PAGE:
But the game really isn’t trying to be an exacting space sim. It just wants to be a fun, hectic race through the galaxy, and on that level, it succeeds. As our ship exploded into billions of molecules, every single one of us had a smile on our face.

 
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43 of 45 gamers found this helpful | Medals x 1
“A whole new take on co-op gaming!”

Just started playing Space Cadets after a holiday gift showed up early, so thought I would try to field some questions that people probably have about this game:

What kind of game is it?
A 3-6 player cooperative game that puts players into the roles of bridge officers on a starship in the vein of Star Trek. Each player mans a ship system console such as Engineering, Helm, sensors, weapons, shields, damage control and of course the captain’s chair as well. The crew then goes off on a mission of space exploration and combat, fighting enemy ships and collecting jump crystals before spinning up the jump drives and jumping for home, which finishes a mission.

How does it look?
It is a very good looking, colorful game. It has a LOT of bits – at first, a downright confusing number of them. All of the boards and bits take up a lot of space on the table too, due to awkward shapes of the various playing boards. This game has a very large footprint.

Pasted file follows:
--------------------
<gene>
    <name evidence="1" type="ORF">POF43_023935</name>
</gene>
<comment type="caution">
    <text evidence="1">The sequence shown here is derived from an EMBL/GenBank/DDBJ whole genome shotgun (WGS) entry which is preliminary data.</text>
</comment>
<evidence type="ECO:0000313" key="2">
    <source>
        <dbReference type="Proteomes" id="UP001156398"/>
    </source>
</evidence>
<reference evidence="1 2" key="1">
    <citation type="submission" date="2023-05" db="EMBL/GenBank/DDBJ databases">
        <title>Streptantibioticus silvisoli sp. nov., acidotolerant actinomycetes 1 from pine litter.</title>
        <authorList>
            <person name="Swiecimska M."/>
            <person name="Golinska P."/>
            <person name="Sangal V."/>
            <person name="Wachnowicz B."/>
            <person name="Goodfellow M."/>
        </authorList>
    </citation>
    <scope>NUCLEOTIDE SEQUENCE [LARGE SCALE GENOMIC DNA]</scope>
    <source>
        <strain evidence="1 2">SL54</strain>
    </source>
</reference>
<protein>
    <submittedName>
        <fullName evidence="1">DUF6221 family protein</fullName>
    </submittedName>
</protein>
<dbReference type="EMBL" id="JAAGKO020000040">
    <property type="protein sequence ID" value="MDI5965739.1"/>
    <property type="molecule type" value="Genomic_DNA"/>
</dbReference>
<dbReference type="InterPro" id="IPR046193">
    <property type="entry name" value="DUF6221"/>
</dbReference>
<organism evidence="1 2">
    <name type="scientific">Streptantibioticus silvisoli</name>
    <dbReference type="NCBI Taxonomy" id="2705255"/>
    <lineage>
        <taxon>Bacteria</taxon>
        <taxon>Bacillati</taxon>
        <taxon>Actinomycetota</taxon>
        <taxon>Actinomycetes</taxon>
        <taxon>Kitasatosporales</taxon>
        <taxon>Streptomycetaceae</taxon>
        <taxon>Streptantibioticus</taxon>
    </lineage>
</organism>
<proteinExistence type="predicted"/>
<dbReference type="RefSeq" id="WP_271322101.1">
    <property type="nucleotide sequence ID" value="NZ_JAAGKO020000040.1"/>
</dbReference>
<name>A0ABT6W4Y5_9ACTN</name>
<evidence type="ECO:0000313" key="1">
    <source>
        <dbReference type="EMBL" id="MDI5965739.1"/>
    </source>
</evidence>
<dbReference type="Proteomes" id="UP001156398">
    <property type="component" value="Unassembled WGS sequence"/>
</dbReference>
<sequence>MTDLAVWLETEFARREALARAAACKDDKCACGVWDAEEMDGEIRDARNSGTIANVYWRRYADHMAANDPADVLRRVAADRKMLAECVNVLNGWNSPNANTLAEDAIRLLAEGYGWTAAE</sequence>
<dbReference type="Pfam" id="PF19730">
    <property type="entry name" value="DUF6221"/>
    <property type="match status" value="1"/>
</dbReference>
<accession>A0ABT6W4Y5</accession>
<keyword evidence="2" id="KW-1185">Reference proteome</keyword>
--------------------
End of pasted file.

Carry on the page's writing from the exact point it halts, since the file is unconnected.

Is it hard to learn?
No, but yes. The core activities of the game are the various player stations. Each player system console is in fact a little mini game, with simple mechanics and rules. But – the interaction between these systems, managing the turn sequence, and the surprisingly deep decision making and planning needed make the learning curve pretty steep. Sadly, the rule book is not terribly well done, and needs thorough study to assure you play correctly. The box says ages 8+, but I think that younger children will feel a little left out of planning, although they should have no problem running a system console.

How does it play?
The mini games would be easy except for one thing – you are on the clock, with most “Action Phases” allowing only 30 seconds to “win” your mini-game. It can get pretty crazy at times, as players scramble to work their stations, and three minutes to plan at the start of the turn sounds like a long time, but it’s never enough. The multiple station dynamic beautifully neutralizes the type A gamer who tells everyone what to do in a co-op game. That guy has no time to micromanage others, his own station takes all of his attention!

Does it take long to play?
It depends on the mission you play through, but you should be prepared to spend 2-3 hours on your first game. After that is should fall into the advertised range, 1-2 hours. It may also take longer with more players.

What about replay value?